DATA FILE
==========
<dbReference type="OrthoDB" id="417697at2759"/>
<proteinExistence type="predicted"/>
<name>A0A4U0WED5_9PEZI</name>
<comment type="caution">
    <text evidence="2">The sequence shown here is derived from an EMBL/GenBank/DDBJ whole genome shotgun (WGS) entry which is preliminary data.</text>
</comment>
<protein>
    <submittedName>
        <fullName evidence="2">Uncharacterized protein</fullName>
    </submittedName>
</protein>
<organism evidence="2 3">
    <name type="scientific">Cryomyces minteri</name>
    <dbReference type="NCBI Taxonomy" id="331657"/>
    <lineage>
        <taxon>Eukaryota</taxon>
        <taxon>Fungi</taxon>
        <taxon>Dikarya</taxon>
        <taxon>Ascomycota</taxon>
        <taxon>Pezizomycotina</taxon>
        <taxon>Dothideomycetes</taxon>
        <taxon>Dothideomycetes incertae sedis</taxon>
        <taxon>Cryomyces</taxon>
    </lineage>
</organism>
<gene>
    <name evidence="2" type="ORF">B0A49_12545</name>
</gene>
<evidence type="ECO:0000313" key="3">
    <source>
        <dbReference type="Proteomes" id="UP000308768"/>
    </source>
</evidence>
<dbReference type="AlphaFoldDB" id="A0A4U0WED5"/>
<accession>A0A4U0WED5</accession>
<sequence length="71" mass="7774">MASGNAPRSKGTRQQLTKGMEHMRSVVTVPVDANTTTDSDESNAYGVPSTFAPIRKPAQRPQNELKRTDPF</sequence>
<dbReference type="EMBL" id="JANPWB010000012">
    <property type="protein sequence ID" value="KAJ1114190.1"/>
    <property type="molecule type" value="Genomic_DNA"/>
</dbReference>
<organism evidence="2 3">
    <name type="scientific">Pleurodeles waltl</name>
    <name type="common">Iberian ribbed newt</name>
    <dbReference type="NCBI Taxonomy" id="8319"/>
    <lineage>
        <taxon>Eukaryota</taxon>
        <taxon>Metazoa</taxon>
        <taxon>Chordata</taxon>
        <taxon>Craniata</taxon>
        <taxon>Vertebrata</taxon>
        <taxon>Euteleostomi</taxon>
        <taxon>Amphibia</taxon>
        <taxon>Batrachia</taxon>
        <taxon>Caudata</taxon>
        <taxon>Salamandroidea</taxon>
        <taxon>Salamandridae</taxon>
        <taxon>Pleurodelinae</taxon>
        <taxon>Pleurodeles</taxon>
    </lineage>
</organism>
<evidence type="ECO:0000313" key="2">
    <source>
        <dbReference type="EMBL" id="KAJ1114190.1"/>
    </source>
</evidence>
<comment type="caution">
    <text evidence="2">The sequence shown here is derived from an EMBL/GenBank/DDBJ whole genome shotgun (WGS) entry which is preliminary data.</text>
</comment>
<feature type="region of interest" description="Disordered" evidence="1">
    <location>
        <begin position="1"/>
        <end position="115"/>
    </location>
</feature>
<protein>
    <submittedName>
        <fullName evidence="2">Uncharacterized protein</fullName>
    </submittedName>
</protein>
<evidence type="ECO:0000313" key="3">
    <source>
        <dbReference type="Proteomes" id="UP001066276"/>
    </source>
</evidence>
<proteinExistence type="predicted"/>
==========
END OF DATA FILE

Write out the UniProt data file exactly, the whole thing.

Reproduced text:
<dbReference type="OrthoDB" id="417697at2759"/>
<proteinExistence type="predicted"/>
<name>A0A4U0WED5_9PEZI</name>
<comment type="caution">
    <text evidence="2">The sequence shown here is derived from an EMBL/GenBank/DDBJ whole genome shotgun (WGS) entry which is preliminary data.</text>
</comment>
<protein>
    <submittedName>
        <fullName evidence="2">Uncharacterized protein</fullName>
    </submittedName>
</protein>
<organism evidence="2 3">
    <name type="scientific">Cryomyces minteri</name>
    <dbReference type="NCBI Taxonomy" id="331657"/>
    <lineage>
        <taxon>Eukaryota</taxon>
        <taxon>Fungi</taxon>
        <taxon>Dikarya</taxon>
        <taxon>Ascomycota</taxon>
        <taxon>Pezizomycotina</taxon>
        <taxon>Dothideomycetes</taxon>
        <taxon>Dothideomycetes incertae sedis</taxon>
        <taxon>Cryomyces</taxon>
    </lineage>
</organism>
<gene>
    <name evidence="2" type="ORF">B0A49_12545</name>
</gene>
<evidence type="ECO:0000313" key="3">
    <source>
        <dbReference type="Proteomes" id="UP000308768"/>
    </source>
</evidence>
<dbReference type="AlphaFoldDB" id="A0A4U0WED5"/>
<accession>A0A4U0WED5</accession>
<sequence length="71" mass="7774">MASGNAPRSKGTRQQLTKGMEHMRSVVTVPVDANTTTDSDESNAYGVPSTFAPIRKPAQRPQNELKRTDPF</sequence>
<dbReference type="EMBL" id="JANPWB010000012">
    <property type="protein sequence ID" value="KAJ1114190.1"/>
    <property type="molecule type" value="Genomic_DNA"/>
</dbReference>
<organism evidence="2 3">
    <name type="scientific">Pleurodeles waltl</name>
    <name type="common">Iberian ribbed newt</name>
    <dbReference type="NCBI Taxonomy" id="8319"/>
    <lineage>
        <taxon>Eukaryota</taxon>
        <taxon>Metazoa</taxon>
        <taxon>Chordata</taxon>
        <taxon>Craniata</taxon>
        <taxon>Vertebrata</taxon>
        <taxon>Euteleostomi</taxon>
        <taxon>Amphibia</taxon>
        <taxon>Batrachia</taxon>
        <taxon>Caudata</taxon>
        <taxon>Salamandroidea</taxon>
        <taxon>Salamandridae</taxon>
        <taxon>Pleurodelinae</taxon>
        <taxon>Pleurodeles</taxon>
    </lineage>
</organism>
<evidence type="ECO:0000313" key="2">
    <source>
        <dbReference type="EMBL" id="KAJ1114190.1"/>
    </source>
</evidence>
<comment type="caution">
    <text evidence="2">The sequence shown here is derived from an EMBL/GenBank/DDBJ whole genome shotgun (WGS) entry which is preliminary data.</text>
</comment>
<feature type="region of interest" description="Disordered" evidence="1">
    <location>
        <begin position="1"/>
        <end position="115"/>
    </location>
</feature>
<protein>
    <submittedName>
        <fullName evidence="2">Uncharacterized protein</fullName>
    </submittedName>
</protein>
<evidence type="ECO:0000313" key="3">
    <source>
        <dbReference type="Proteomes" id="UP001066276"/>
    </source>
</evidence>
<proteinExistence type="predicted"/>